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Friday, 7 September 1984
Page: 877


Mr MILTON(4.24) —It was reported in the Age newspaper some little time ago that a subsidiary of the mining company, MIM Holdings Ltd, is objecting to the proposed addition of 6,726 square kilometres of the Gimblat and Goodparla pastoral leases to the 13,000 square kilometre Kakadu National Park. A letter from the Carpentaria Exploration Co. Pty Ltd was reported as stating:

The proposals are incompatible with the community and national interest and with present Government policies to encourage competitive industry in Australia.

Such a statement is complete nonsense when it is appreciated that the tourist attraction of Kakadu National Park means that it has the potential to become a big money spinner for the people of the Northern Territory, whilst at the same time preserving a valuable area of great environmental beauty as part of the world heritage. Mining companies are, of course, vitally interested in an area which has the same geological formation as the Ranger, Nabarlek, Koongarra and Jabiluka uranium mines. But the area is also an integral part of the total environment of river, bush and rocky gorges, which teams with a rich flora and fauna.

The present leadership of the Northern Lands Council is also attracted by the promise of many millions of royalty dollars from the uranium mining deposits of Jabiluka and Koongarra, despite the fact that the total desecration of the land caused by open cut and underground mines is a complete denial of the birthright of the Aboriginals who have peopled the area for many thousands of years. However, I do not want to be too moralistic but rather draw the attention of honourable members to the dynamic growth of the tourist industry in the Northern Territory. In this speech I do not have the time to cover the statistics but even a cursory check will show how the tourist facilities at Alice Springs, Ayers Rock, Darwin and Kakadu are rapidly expanding.

Of course, it has to be admitted that Kakadu National Park must be managed with an adequate ranger service and this is the declared aim of the Commonwealth Government in collaboration with the Northern Territory Government. However, what the advocates of the mining industry fail to understand or do not want to understand is that in areas of great natural beauty, such as Kakadu, the tourist and ranger services provide great opportunities for employment. In a country such as Australia, which has an official unemployment rate of over 8 per cent, surely this is a factor we cannot ignore. One has to ask how much of the profits from mining operations actually benefit the unemployed, where the capital cost for each employed person is at a very minimum 10 times the cost of capital investment for each employee in the management and tourist services provided in national parks. Let it also not be forgotten that the capital infrastructure of mining causes a desecration to the flora and fauna of a park such as Kakadu. I quote from a statement by the Vice-President of the Australian Conservation Foundation:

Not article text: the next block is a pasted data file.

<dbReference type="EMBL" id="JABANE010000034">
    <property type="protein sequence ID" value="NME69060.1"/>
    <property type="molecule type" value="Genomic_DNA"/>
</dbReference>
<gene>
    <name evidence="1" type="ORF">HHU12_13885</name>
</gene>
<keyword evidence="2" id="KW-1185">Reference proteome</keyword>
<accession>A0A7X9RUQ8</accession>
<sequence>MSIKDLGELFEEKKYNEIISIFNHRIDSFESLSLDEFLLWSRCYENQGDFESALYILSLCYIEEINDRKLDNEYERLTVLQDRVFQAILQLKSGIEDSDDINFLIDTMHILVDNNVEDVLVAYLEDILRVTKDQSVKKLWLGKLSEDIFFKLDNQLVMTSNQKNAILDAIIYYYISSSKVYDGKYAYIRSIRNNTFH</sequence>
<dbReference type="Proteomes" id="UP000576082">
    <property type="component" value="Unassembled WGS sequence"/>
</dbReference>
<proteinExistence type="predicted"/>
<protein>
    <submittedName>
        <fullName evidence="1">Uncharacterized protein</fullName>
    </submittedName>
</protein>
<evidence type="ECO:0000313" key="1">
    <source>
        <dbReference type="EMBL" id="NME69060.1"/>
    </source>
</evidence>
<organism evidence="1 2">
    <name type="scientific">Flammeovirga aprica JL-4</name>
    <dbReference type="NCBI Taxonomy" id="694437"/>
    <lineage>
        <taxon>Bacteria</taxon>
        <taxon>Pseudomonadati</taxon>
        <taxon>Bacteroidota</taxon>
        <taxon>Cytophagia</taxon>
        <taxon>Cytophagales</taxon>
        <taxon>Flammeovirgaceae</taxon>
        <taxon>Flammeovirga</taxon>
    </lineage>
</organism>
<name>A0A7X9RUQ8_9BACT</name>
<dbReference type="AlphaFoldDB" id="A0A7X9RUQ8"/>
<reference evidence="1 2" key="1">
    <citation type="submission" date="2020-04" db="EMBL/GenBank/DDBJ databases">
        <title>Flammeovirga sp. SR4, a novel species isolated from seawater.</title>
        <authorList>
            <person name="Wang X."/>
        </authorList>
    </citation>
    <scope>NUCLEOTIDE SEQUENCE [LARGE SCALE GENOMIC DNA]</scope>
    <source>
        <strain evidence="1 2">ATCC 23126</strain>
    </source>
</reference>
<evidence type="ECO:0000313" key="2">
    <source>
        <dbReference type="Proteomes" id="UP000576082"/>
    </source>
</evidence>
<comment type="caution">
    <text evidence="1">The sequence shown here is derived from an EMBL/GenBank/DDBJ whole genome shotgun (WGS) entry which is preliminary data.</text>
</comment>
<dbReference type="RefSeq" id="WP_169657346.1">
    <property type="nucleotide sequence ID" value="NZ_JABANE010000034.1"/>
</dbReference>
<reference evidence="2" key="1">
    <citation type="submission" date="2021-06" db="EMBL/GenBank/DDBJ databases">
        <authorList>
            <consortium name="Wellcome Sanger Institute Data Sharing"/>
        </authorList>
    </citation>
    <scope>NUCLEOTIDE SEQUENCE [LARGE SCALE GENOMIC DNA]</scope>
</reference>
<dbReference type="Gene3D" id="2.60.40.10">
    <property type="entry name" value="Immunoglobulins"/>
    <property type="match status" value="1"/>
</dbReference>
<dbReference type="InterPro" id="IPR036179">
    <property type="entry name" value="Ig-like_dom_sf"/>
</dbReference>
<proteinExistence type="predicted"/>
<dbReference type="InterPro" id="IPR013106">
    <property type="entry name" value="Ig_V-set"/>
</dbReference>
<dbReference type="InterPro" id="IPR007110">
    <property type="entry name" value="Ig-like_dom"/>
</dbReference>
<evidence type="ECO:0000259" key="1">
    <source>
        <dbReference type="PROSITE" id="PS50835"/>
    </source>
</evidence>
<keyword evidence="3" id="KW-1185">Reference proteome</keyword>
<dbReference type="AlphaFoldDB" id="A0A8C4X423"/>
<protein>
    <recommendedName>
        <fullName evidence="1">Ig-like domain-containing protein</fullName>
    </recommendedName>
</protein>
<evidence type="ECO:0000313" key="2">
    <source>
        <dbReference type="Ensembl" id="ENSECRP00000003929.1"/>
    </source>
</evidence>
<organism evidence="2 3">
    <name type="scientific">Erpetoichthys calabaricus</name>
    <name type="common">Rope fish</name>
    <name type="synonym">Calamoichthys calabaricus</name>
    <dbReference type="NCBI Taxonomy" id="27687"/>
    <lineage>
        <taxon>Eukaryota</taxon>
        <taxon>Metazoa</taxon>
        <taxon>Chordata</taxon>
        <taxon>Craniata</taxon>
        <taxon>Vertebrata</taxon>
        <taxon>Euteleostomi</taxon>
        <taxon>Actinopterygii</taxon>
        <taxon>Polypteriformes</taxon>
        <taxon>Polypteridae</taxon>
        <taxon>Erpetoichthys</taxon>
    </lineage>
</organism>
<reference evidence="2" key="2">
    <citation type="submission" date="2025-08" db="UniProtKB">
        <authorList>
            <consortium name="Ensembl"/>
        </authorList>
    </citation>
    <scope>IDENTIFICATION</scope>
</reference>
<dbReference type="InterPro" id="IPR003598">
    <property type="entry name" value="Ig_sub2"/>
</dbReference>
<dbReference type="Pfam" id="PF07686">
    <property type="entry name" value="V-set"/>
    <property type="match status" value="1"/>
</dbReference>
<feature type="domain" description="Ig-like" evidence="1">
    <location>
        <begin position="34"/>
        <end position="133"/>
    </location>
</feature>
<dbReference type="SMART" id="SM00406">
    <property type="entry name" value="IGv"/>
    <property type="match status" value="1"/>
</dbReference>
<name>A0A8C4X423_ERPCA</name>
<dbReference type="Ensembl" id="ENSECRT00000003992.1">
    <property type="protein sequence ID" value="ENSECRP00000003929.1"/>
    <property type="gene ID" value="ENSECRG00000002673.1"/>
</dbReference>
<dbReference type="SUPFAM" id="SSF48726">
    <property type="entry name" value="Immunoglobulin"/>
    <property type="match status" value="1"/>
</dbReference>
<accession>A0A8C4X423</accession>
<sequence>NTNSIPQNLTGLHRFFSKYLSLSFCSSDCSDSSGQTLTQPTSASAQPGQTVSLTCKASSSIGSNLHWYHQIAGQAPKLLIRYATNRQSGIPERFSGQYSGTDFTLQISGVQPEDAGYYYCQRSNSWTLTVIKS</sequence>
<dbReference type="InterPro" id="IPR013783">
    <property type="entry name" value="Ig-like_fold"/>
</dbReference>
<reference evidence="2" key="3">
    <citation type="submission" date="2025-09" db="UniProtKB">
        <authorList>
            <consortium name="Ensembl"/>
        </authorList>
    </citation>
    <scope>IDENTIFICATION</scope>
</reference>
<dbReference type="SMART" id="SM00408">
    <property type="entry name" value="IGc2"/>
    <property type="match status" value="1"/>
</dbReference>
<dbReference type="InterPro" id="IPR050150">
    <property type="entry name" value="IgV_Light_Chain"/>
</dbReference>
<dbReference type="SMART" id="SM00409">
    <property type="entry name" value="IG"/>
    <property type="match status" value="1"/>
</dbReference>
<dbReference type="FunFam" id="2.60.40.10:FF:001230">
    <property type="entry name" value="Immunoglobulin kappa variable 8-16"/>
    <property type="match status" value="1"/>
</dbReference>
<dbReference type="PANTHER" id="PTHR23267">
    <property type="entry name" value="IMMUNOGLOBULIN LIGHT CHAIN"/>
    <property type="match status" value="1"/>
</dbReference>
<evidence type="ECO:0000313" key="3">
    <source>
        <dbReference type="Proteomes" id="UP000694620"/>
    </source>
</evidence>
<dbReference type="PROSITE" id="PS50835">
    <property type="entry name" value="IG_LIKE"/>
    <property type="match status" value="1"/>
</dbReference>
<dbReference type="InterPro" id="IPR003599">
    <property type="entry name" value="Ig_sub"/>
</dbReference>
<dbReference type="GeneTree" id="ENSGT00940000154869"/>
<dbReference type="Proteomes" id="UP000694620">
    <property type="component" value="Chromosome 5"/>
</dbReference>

Kakadu is the most important natural area under the control of the Australian Government. This is the area where the National Parks Act could set a standard of park management which would be an example to the States, but management of Kakadu is already prejudiced by uranium prospecting.

A road system unrelated to park needs, a proliferation of vehicle tracks, airstrips, extensive clearing, cutting and burning, constant movement of automobiles and planes, permanent camps, mobile camps, abandoned drums and other debris, and interference with Aboriginal sites are all to be seen in the area.

There are, in fact, over 120 Aboriginal sites and a large number of the most anthropologically significant rock paintings in the whole of Australia in the Kakadu National Park. Conservationists are, of course, always challenged about their knowledge of an area they wish to protect. I am able to say that I have been all over Kakadu National Park on a number of visits over the years. I noted with much misgiving that the site of the Jabiluka uranium mine is close to one of the most prolific of migratory bird haunts in Australia. The danger from the spillage of low level radioactive waste and other pollutants from mining and milling operations was most evident to even the most casual of observers. The Koongarra uranium mine is situated in the heart of one of the most visually attractive areas of previously unspoiled wilderness. It is criminal to consider mining in such areas of great natural beauty, particularly when the mining companies have many other valuable mineral sites to exploit in both the Northern Territory and Western Australia.